Neuronal Processing by Distributed Neuronal Activity

The power of the cortex lies in the dynamic coordination of neurons (Hebb, 1949; Pouget et al., 2000; Yuste, 2015). Coordinated activity of large ensembles of spatially distributed cells across the cortex provides the source for the processing and encoding of sensory information. Experimental work supports this idea. Highly distributed representations of tactile information have been described in the cortex (Nicolelis et al., 1997). In the visual cortex, sensory stimuli recruit intrinsically generated cortical ensembles (Miller et al., 2014; Okun et al., 2015). Representation of motor programs via cell ensembles has been described (Hommel, 2004). Moreover, the auditory cortex is dominated by broad scale dynamics in which a complete representation of sounds emerges only at a global scale (Bathellier et al., 2012).

Accordingly, multineuronal recording studies (Fujisawa et al., 2008; Miller et al., 2014) have revealed that ensembles of neurons can form emergent functional units. Therefore, they may be the building blocks used in cortical processing. However, important questions concerning integration of cortical activity remain unresolved. It is still unknown how these ensembles are present in the cortex and how spatially distributed cells can functionally contribute to unified stimulus codification. Moreover, although cell ensembles have long been thought to be associated with brain rhythms (Harris et al., 2003), a theoretical explanation integrating spatial and temporal aspects of cortical processing has yet to be proposed.

Rhythmic Neuronal Activity in the Brain

Mammalian brain activity is rich in rhythms. The preservation of that rhythmic activity during the course of evolution demonstrates its relevance and appears to reflect a common functional mechanism for neural processing (Buzsáki and Draguhn, 2004). These rhythms are involved in perception, attention, memory, consciousness and movement execution (Gray et al., 1989; Engel et al., 2001; Fries et al., 2001; Brown, 2007; Buschman and Miller, 2010; Baldauf and Desimone, 2014). They play a key role in neural communication (Fries, 2005; Schroeder and Lakatos, 2009; Siegel et al., 2012). Moreover, it has been suggested that oscillatory activity contributes to spike synchronization of distributed neurons (Gray et al., 1989; Nuñez et al., 1992; Engel et al., 2001) and that synchrony underlies binding of separate features enabling perceptual unity (Singer and Gray, 1995).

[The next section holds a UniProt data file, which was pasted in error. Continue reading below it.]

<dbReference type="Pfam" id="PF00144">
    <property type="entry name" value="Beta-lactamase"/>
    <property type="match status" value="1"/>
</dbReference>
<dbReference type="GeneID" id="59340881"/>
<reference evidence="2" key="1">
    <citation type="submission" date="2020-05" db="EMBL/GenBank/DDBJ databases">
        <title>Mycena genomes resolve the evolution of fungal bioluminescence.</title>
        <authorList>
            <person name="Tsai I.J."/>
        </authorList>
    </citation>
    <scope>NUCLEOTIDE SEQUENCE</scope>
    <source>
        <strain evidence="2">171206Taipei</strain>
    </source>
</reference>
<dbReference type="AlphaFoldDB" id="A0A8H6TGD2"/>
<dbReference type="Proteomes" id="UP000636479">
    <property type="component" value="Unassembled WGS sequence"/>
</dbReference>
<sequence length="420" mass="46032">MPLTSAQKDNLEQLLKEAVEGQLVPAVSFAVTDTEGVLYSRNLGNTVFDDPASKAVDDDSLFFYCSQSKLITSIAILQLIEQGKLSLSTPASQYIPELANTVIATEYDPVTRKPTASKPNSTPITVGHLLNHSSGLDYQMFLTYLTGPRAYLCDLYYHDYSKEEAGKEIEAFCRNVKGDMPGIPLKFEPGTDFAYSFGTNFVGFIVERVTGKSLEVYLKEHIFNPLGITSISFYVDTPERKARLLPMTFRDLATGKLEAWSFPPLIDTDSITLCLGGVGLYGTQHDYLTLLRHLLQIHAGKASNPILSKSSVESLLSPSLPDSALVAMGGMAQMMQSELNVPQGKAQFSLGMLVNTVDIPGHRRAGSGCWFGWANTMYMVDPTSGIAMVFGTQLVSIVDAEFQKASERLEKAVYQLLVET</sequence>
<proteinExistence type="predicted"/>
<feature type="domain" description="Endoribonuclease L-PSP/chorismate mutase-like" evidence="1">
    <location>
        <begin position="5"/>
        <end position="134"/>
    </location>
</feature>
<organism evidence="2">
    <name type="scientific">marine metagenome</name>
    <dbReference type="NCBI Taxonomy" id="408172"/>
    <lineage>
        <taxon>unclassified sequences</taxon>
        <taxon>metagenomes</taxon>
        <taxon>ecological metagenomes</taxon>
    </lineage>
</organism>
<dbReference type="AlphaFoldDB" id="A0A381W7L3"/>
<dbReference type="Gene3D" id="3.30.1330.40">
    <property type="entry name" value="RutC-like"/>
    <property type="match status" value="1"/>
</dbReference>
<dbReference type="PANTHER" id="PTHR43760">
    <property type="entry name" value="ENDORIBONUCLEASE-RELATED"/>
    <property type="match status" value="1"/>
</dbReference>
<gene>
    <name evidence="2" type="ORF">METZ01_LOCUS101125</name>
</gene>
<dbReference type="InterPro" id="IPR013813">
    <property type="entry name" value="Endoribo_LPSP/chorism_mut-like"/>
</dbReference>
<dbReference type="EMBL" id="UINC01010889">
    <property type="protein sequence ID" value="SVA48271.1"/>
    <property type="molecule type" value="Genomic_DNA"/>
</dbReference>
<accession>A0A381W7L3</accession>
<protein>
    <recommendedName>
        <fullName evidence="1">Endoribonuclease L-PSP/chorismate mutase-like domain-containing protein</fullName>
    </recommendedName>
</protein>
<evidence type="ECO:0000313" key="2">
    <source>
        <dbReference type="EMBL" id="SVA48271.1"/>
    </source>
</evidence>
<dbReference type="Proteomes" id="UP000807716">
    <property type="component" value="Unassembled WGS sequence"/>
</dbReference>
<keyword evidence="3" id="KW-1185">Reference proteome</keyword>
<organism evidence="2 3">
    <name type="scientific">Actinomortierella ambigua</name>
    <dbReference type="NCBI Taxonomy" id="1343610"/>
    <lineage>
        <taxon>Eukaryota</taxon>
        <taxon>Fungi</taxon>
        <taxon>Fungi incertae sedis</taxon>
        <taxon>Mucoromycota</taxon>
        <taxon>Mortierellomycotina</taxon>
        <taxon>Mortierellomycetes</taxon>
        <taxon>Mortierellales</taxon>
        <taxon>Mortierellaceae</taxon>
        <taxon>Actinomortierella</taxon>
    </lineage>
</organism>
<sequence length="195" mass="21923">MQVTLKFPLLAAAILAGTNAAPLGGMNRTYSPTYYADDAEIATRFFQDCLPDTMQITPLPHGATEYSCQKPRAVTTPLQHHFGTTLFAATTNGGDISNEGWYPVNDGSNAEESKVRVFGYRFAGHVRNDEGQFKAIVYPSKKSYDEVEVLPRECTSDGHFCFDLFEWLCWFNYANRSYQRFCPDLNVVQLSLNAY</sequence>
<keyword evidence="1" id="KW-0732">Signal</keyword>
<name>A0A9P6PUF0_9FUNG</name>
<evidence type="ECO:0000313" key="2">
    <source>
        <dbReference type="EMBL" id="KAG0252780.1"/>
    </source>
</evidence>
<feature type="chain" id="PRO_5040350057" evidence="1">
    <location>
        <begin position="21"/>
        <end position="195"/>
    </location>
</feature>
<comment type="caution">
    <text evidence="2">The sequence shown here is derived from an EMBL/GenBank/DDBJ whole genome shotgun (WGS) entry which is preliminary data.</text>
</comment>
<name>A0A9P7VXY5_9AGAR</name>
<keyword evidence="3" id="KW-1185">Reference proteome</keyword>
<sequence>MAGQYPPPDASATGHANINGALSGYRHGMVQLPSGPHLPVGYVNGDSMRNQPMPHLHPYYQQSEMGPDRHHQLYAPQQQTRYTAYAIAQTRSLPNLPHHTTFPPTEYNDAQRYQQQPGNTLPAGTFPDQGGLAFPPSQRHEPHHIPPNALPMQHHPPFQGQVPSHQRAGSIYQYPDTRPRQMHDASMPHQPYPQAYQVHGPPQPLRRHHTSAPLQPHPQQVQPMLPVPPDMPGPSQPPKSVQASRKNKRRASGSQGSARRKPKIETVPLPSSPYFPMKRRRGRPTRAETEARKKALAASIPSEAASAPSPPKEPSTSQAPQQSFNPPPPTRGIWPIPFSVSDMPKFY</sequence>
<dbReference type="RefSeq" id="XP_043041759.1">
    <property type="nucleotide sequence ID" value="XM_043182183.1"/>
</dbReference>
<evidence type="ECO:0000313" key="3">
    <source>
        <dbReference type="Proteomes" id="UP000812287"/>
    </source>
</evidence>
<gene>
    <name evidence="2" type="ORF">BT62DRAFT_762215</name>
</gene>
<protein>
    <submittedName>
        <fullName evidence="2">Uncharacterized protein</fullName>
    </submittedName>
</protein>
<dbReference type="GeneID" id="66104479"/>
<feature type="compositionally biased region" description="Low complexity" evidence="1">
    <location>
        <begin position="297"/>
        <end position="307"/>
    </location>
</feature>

Excitation and inhibition play a key role in the generation of rhythmic activity (Steriade et al., 1993; Whittington et al., 1995; Traub et al., 1996; Cardin et al., 2009). However, the mechanisms underlying oscillations and synchrony are still not well understood. Furthermore, current theories about their computational role are incomplete (Thiele and Stoner, 2003; Roelfsema et al., 2004; Hermes et al., 2015). It remains unclear what function they play in neural processing. They may contribute to discretize the computation.

Discrete Neural Computation

The brain receives a constant flow of analog sensory information from the environment. Successful interaction with the world depends on accurate processing of that information. Therefore, the challenging task that the brain faces is to rapidly extract changing relevant features from the environment in order to respond adequately. It requires a precise detection of changes sampling the flow of sensory information to compare its contents. Consequently, a primary function of the brain could be to discretize the continuous flow of information, compare those sampled units and extract relevant information from that computation (Figure 1). In sum, although the brain receives a constant flow of analog sensory information from the environment, sensory stimuli changes will be sampled in a discrete manner.

FIGURE 1
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Figure 1. Discrete neural processing. Successful interaction with the world depends on accurate processing of rapidly changing stimuli. It requires a precise detection of changes sampling the flow of sensory information to compare its contents. Of particular interest are relevant events, such as the appearance of a predator. A challenge faced by the prey’s brain is to rapidly extract predator changing features from the scene in order to react satisfactorily. In this hypothetical example, the prey’s visual system actively samples the visual environment. Discrete samples are taken separately by brief temporal periods. Predator movements (choosing between the prey and the ball) can be detected by computing differences between the subsamples (see “Cortical Neural Computation by Discrete Results Hypothesis: Functional Spatio-Temporal Units of Computation” Section). That computation allows the prey to know if the predator is approaching or leaving and to take appropriate action.